First we've got Gui Boratto's Chromophobia on Kompakt. Boratto's Brazilian heritage gives him an edge when making his brand of tech-house, and that's an ear for rhythm. Straddling between minimal and electrohouse, Chromophobia avoids any LP pitfalls by working equally on a dancefloor as on headphones, it's got enough oomph to sound fantastic on a large sound system, but intricate enough that you notice small details while listening at home. I love his way with melody, particularly the swooping tones of "Terminal" and the bleep counterpoint in "Gate 7"; it gets quite emotional. The rhythms are key, though, and it's clear from the first track on that Boratto has a good grasp of syncopation and funk. Between the Hug and Field albums and now this, Kompakt are on a bit of a roll, again!



    Next up is We Are Together by Japanese producer Kuniyuki Takahashi, released on Mule Musiq. This is an album that is a unanimous vote amongst the electronica staff - everybody loves it (well, at least four of us). It's jazzy house music only in the loosest sense of the phrase, managing to perfectly walk the tightrope between noodly and stiff. The thing I like best about this album is its sense of space, the production on every track sounds so expansive and widescreen as to conjure up images of the music's physicality. In that sense it reminds me of the Burial album where there's a very conscious sense of three-dimensional space - it's a real "smokers delight". Check Kuni's MySpace page to hear more of this excellence.

roseanne is still funny

Posted by Brad Schelden, April 15, 2007 02:32pm | Post a Comment
Roseanne is one of those shows that remains hilarious after all these years. Some shows, ALF as an example, were hilarious when they first aired, but they do not hold up years later. Believe me, cause I have tried. But Roseanne managed to create a show that was still hilarious 7 years into it. Season 7 originally aired in 1994 and 1995. The show lasted 9 seasons. It still remained a great show for one more season. However, it was season 9 after they won the lottery that the show went down hill quickly. Roseanne was hilarious because it dealt with real situations. It was a real family dealing with real situations.  They just happened to use a whole lot of sarcasm and humour to get through the day. Season 7 begins with Roseanne becoming pregnant, which she was in real life. In this season, Darlene gets a new boyfriend while David remains at the Connor house. Jackie and Fred have problems and split up. Becky and Mark move out, again. My favorite episode is when some elderly nudists move in next door. Roseanne and Dan can't stop peeping and are eventually confronted by their neighbors. This is also the season where Beverly is arrested for drunk driving.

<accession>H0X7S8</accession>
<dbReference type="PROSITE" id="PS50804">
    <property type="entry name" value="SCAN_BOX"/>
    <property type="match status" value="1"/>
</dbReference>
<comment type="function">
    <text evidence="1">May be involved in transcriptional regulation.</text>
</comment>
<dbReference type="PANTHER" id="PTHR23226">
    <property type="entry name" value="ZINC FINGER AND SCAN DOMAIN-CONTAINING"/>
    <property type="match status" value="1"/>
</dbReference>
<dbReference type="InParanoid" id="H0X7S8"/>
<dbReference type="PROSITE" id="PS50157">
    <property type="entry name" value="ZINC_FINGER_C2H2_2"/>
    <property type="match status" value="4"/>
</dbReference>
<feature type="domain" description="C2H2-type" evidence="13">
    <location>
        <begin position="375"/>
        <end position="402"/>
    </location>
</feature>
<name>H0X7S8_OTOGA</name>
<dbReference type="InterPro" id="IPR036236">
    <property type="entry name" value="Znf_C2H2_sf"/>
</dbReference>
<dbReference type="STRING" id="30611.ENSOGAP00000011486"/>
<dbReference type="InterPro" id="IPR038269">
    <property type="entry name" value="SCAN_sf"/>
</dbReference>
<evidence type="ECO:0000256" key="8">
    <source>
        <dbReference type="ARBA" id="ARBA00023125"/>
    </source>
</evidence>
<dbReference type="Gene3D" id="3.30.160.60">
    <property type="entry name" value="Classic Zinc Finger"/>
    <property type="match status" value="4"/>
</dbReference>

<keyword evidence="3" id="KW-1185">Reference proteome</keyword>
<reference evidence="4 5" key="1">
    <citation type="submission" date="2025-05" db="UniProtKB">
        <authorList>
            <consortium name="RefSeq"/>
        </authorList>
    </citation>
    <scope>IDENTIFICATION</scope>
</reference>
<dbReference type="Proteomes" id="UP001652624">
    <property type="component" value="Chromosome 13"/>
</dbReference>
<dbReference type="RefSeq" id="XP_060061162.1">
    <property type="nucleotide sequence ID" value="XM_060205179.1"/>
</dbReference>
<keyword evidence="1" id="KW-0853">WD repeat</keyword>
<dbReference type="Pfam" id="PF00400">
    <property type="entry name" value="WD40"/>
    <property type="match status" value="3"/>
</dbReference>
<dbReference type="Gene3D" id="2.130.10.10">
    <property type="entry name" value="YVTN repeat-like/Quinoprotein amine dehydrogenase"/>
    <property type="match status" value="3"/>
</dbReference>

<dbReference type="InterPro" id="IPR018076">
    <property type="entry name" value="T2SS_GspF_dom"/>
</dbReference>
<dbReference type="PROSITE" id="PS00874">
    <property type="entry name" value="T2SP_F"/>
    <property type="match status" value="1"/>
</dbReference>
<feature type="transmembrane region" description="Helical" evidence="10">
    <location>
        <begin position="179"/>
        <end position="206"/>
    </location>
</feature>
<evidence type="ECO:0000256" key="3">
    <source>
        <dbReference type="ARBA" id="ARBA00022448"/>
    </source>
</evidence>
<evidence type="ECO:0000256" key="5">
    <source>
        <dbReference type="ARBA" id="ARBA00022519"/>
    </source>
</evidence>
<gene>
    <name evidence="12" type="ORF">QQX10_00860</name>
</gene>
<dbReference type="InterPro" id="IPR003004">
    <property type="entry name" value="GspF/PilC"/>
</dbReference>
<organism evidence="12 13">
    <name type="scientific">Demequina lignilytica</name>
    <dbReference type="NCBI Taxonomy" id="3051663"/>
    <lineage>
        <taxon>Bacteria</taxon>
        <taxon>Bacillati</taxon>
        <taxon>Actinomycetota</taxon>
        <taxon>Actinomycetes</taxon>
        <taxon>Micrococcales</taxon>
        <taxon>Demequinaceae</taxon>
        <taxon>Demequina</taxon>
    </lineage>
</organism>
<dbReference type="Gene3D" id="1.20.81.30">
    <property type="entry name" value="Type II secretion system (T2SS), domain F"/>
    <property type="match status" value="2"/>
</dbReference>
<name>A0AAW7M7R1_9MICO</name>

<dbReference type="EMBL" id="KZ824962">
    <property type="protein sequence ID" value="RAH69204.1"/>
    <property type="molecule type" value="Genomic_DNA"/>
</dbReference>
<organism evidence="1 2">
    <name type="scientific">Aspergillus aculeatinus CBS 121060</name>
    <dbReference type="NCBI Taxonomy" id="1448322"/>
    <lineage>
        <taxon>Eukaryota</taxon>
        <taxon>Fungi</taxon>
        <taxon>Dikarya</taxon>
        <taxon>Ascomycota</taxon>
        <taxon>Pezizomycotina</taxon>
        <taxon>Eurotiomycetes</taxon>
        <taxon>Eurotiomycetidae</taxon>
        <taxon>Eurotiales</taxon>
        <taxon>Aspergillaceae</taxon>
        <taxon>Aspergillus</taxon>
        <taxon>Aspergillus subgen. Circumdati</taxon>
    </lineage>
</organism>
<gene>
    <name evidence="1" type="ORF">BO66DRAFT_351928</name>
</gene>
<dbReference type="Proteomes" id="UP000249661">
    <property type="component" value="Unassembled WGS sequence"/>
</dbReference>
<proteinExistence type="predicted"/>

Laurie Metcalf is really underrated as an actress. She is again amazing in this season. Estelle Parson as Bev and Sara Gilbert as Darlene are also great additions to the cast. The season is filled with guest stars. Sharon Stone as the Landlord of Becky and Mark's trailer park. Traci Lords as a new Lunch Box employee. Danny Masterson stars as Darlene's new boyfriend Jimmy. And Shelley Winters is as amazing as ever as Bev's mom. Martin Mull and Sandra Bernhard also return as the co-owners of the Lunch Box. This season also included an episode with the famous TV moms of the old family shows. Also a dream episode with the cast of Gilligan's Island. The cover art for these DVDs often have horrible pictures of John Goodman on them. It seems the designer of these boxes is not a big John Goodman fan. However, this season box seems to have a more accurate picture of John on the cover. The great thing about these season boxes is that they contain the original uncut episode. The episodes you see on Nick at Nite are cut down to fit in more commercials. So there are new little bits that you may not remember added back into the episodes.  Seriously, this show is timeless. It cracks me up every time I put it on. It also brings me back to a time when sitcoms were still funny.